Tired Leinster give up their crown with limp defeat
Ulster 26 - Leinster 10
A night that ended Leinster's season as a going concern concluded with a phase of play that summed it all up succinctly.
The victory was long gone for the champions as they pounded away at Ulster's defensive line, deep in opposition territory. Phase after phase, they carried the ball but somehow went backwards, before eventually the inevitable mistake came and the Kingspan Stadium erupted.
Boy, did Ulster enjoy this one. For four seasons they have been knocking on the door of silverware only for their neighbours from the south to keep them at arm's length. This talented group of players must hate the sight of blue, so they'll have little sympathy for Matt O'Connor and his men as they focus on winning the Guinness Pro12.
A five-day turnaround from their extra-time European semi-final defeat in Marseille meant this always looked a big ask for the Blues and so it proved as they raced into a 10-0 win after 10 minutes and never scored again.
Mathematically, they retain a chance of making the play-offs but they know their chance is gone and are fully aware that last night's defeat was not the reason they won't have a trophy to lift for the first time since 2010.
"It's very disappointing, there's no question as to how disappointed we are in the changing room down there," O'Connor said. "We made it hard for ourselves, we lost games throughout the course of the league that we shouldn't have lost and the reality of that is that we put pressure on ourselves. To have to win at places like Ravenhill against a really good side, then it's going to be hard.
"We've let points slip, we've lost a lot of games with very tight margins. We've had a couple of draws that have been costly, we'll look at those things at the end of the season.
"Meritocracy has made the league more competitive, we haven't mirrored the rise in intensity."
Getting on the wrong side of referee John Lacey didn't help their cause in Belfast, with yellow cards to Sean O'Brien and Rob Kearney costing them, but when opportunities presented themselves Leinster couldn't take them, as has been an issue all year.
Carrying on the intensity of their 100 minutes against Toulon, Jimmy Gopperth opened the scoring with a penalty after a searing early break, before Ben Te'o brilliantly broke Roger Wilson's tackle to score a try which the fly-half converted
He then made an error in his own half that invited Ulster into the game - and the hosts never looked back. The Kiwi out-half skewed a kick sideways which led to Ruan Pienaar having his first shot on goal.
He sent that wide, but made up for it two minutes later when converting Iain Henderson's try after Paddy Jackson had carved Leinster open on the right, Tommy Bowe and Louis Ludik had combined well up the left and the Ireland forward went over unopposed.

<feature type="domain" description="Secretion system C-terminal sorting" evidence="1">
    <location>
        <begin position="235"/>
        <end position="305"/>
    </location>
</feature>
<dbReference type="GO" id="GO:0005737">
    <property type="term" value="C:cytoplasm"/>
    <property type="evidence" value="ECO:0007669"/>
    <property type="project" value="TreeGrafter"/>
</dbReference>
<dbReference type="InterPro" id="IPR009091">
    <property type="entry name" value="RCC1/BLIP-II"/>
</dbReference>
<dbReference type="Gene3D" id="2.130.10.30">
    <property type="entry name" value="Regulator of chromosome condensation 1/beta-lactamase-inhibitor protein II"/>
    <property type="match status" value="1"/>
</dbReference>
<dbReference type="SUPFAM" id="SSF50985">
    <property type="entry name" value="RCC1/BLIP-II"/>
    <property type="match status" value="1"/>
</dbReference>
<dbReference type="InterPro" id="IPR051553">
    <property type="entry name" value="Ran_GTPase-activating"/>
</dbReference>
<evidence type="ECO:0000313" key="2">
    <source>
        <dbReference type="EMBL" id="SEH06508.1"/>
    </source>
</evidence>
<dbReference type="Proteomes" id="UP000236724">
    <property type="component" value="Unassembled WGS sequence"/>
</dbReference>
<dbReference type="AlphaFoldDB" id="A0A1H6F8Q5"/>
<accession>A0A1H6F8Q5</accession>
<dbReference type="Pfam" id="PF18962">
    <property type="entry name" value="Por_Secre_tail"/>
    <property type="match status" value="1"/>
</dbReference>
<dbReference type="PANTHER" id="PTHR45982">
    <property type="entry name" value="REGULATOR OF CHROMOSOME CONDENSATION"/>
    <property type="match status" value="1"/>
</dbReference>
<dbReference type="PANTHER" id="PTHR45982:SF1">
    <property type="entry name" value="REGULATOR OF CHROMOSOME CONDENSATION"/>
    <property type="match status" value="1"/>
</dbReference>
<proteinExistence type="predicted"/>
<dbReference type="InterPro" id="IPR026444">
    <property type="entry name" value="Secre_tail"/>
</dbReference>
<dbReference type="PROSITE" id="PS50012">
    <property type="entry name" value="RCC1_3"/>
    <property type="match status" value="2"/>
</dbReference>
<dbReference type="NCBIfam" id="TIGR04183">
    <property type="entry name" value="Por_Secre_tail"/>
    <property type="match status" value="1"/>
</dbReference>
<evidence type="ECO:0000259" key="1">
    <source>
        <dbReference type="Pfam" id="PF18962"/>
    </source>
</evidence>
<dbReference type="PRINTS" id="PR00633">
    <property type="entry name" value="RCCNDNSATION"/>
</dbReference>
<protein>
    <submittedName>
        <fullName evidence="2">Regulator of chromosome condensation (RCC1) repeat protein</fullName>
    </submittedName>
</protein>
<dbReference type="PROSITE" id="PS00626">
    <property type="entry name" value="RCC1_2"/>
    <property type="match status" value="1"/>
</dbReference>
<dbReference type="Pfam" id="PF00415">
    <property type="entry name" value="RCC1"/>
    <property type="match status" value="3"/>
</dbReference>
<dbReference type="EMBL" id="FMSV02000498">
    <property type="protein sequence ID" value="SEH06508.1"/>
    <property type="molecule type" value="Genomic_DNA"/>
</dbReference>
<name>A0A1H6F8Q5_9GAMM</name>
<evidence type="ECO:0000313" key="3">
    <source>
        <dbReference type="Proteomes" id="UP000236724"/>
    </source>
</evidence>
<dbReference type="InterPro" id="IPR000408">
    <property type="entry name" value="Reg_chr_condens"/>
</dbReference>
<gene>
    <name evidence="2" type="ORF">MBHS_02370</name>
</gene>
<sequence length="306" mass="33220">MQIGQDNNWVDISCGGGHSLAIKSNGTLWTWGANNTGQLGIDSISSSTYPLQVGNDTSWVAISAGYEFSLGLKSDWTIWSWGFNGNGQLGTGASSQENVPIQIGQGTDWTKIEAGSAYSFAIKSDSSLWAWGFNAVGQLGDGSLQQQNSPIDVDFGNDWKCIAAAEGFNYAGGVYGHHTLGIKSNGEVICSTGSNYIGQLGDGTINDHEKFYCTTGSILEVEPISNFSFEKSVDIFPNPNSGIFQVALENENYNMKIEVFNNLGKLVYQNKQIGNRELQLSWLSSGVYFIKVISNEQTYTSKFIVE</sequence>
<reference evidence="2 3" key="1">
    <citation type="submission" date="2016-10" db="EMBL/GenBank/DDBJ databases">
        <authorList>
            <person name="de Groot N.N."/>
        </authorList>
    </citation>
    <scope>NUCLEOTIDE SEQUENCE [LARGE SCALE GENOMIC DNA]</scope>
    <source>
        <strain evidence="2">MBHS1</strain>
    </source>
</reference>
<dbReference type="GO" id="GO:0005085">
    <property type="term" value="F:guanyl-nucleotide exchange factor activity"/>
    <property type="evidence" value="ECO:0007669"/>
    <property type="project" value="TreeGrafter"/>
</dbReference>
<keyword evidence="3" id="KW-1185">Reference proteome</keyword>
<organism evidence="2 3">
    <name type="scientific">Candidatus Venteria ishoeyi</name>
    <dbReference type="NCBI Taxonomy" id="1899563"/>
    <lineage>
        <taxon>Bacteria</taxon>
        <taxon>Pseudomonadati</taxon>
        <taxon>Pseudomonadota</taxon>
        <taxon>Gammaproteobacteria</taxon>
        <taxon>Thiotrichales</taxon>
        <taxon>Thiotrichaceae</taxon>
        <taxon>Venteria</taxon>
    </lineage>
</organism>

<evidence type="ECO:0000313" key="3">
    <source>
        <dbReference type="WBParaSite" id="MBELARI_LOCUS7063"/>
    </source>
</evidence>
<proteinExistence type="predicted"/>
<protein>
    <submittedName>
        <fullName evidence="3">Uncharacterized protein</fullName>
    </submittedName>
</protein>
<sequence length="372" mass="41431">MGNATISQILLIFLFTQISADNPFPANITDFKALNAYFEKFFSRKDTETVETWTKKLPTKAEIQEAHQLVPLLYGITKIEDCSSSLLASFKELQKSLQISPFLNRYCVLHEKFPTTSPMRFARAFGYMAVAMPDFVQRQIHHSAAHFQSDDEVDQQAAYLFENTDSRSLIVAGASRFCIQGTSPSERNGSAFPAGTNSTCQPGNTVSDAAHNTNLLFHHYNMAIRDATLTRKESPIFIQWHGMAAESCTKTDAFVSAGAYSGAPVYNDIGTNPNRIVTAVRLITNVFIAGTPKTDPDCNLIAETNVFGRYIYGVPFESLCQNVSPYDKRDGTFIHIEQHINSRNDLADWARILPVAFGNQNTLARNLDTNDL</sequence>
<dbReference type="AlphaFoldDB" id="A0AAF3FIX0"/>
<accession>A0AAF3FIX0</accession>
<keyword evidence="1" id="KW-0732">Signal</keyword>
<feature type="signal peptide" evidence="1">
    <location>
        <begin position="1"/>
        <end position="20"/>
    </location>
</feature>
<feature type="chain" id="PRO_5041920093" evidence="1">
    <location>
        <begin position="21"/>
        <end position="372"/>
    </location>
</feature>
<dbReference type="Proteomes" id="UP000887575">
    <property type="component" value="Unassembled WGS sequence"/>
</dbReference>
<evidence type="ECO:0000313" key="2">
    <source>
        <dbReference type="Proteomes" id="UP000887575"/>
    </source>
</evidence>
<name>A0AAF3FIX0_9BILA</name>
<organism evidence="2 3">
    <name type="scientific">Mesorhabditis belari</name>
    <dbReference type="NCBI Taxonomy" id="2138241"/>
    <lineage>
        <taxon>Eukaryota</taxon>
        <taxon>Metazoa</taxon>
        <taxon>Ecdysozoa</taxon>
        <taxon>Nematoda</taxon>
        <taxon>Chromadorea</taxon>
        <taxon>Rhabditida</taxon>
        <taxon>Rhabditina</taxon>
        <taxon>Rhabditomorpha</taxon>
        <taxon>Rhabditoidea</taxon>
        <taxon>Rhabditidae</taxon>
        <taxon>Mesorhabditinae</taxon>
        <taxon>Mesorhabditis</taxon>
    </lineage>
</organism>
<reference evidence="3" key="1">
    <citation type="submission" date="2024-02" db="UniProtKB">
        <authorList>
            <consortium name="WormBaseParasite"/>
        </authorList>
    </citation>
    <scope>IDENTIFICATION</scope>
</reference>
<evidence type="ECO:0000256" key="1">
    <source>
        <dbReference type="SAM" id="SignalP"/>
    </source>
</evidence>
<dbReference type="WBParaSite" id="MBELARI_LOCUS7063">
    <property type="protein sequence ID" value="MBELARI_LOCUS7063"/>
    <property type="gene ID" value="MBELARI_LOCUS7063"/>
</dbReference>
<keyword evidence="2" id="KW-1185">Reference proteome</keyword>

Replays show that referee Lacey had given the blindside a helping hand by blocking O'Brien and the Tullow Tank had further reason to be annoyed with the former Munster player minutes later as he spent 10 minutes in the sin-bin. First, the Ireland openside was penalised for not rolling away, allowing Pienaar to level, before he was harshly adjudged to have lifted and dropped Henderson dangerously at a ruck.
Ulster had a man advantage, but failed to adapt to the rainy night and tried to play too much rugby against a pack a man down.
Leinster defended well, repelling a series of white waves and ending the 10-minute period in the same shape they entered it in, but it would have taken a toll on their already tired legs.
Pienaar missed a penalty chance to put his side in front for the first time, but made up for it when Boss strayed offside to secure a 13-10 interval lead.
Gopperth began the second half with another fine break, but this time he failed to spot Luke Fitzgerald in space, and another Strauss throw went astray when they had a chance close to the Ulster line.
That took the sting out of the visiting side's advances, but despite being down on the scoreboard they were in a game that was becoming increasingly scrappy.
The home crowd was on their feet to acclaim Craig Gilroy when they thought he had touched down a Jackson chip-through but Lacey had a look at the replay and confirmed that Kearney had done enough to force the winger into touch.
Leinster's schedule was beginning to take its toll, however, and uncharacteristic handling errors from Kearney and O'Brien meant they couldn't escape their half.
The game swung firmly in Ulster's favour when Louis Ludik slipped Jordi Murphy's tackle and scythed through, before feeding Tommy Bowe. The Ireland winger was stopped short by a brilliant Kearney tackle, but the Ireland full-back played the ball off his feet and received his marching orders from Lacey.
As he left the field for 10 minutes, Pienaar doubled his side's lead, before another ruck infringement from Jack McGrath allowed him make it a nine-point game with 14 to go.
Down a man and clearly drained by the events of the past week, Leinster were a spent force and Ulster knew it, revelling in going for the jugular as Jackson put Gilroy over to put the result beyond doubt with Pienaar adding the extras.
Now that their old foes are out of the way, it's up to them to go on and claim the trophy on home soil next month. They'll never have a better opportunity.
Ulster - L Ludik; T Bowe, J Payne (S McCloskey 51), D Cave, C Gilroy; P Jackson, R Pienaar; C Black (A Warwick 70), R Best (capt) (R Herring 66), W Herbst (B Ross 70), D Tuohy, F van der Merwe, I Henderson, C Henry, R Wilson.
Leinster - R Kearney; Z Kirchner, B Te'o, G D'Arcy (I Madigan 68), L Fitzgerald; J Gopperth, I Boss (E Reddan 68); C Healy (J McGrath 59), R Strauss (S Cronin 59), M Ross (T Furlong 66); D Toner, M McCarthy (B Marshall 68); D Ryan (J Murphy 52), S O'Brien, J Heaslip (capt).
Ref - J Lacey (IRFU)